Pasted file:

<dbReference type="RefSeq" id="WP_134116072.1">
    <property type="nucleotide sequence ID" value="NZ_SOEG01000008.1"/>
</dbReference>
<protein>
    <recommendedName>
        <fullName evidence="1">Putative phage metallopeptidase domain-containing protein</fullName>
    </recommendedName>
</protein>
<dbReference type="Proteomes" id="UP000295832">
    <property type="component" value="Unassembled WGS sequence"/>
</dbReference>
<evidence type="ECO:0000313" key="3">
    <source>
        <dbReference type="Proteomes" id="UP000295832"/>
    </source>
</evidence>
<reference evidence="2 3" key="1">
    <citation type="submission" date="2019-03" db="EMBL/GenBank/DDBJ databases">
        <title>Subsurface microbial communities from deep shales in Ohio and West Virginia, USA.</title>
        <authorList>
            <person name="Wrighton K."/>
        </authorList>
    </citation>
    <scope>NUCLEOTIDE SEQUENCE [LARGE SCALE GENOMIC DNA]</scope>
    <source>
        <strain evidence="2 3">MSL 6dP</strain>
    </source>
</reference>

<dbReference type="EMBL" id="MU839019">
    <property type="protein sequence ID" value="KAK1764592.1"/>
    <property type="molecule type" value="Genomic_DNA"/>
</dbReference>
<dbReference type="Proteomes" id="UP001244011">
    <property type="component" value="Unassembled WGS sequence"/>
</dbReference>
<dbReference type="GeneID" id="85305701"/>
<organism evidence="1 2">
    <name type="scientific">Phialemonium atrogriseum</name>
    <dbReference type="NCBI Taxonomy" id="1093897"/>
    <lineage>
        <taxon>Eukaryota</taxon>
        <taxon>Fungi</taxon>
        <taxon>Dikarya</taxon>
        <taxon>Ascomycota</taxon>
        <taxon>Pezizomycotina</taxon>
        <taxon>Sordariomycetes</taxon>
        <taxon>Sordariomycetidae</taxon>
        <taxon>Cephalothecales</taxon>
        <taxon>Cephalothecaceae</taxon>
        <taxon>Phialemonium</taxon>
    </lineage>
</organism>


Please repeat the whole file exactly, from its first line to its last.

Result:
<dbReference type="RefSeq" id="WP_134116072.1">
    <property type="nucleotide sequence ID" value="NZ_SOEG01000008.1"/>
</dbReference>
<protein>
    <recommendedName>
        <fullName evidence="1">Putative phage metallopeptidase domain-containing protein</fullName>
    </recommendedName>
</protein>
<dbReference type="Proteomes" id="UP000295832">
    <property type="component" value="Unassembled WGS sequence"/>
</dbReference>
<evidence type="ECO:0000313" key="3">
    <source>
        <dbReference type="Proteomes" id="UP000295832"/>
    </source>
</evidence>
<reference evidence="2 3" key="1">
    <citation type="submission" date="2019-03" db="EMBL/GenBank/DDBJ databases">
        <title>Subsurface microbial communities from deep shales in Ohio and West Virginia, USA.</title>
        <authorList>
            <person name="Wrighton K."/>
        </authorList>
    </citation>
    <scope>NUCLEOTIDE SEQUENCE [LARGE SCALE GENOMIC DNA]</scope>
    <source>
        <strain evidence="2 3">MSL 6dP</strain>
    </source>
</reference>

<dbReference type="EMBL" id="MU839019">
    <property type="protein sequence ID" value="KAK1764592.1"/>
    <property type="molecule type" value="Genomic_DNA"/>
</dbReference>
<dbReference type="Proteomes" id="UP001244011">
    <property type="component" value="Unassembled WGS sequence"/>
</dbReference>
<dbReference type="GeneID" id="85305701"/>
<organism evidence="1 2">
    <name type="scientific">Phialemonium atrogriseum</name>
    <dbReference type="NCBI Taxonomy" id="1093897"/>
    <lineage>
        <taxon>Eukaryota</taxon>
        <taxon>Fungi</taxon>
        <taxon>Dikarya</taxon>
        <taxon>Ascomycota</taxon>
        <taxon>Pezizomycotina</taxon>
        <taxon>Sordariomycetes</taxon>
        <taxon>Sordariomycetidae</taxon>
        <taxon>Cephalothecales</taxon>
        <taxon>Cephalothecaceae</taxon>
        <taxon>Phialemonium</taxon>
    </lineage>
</organism>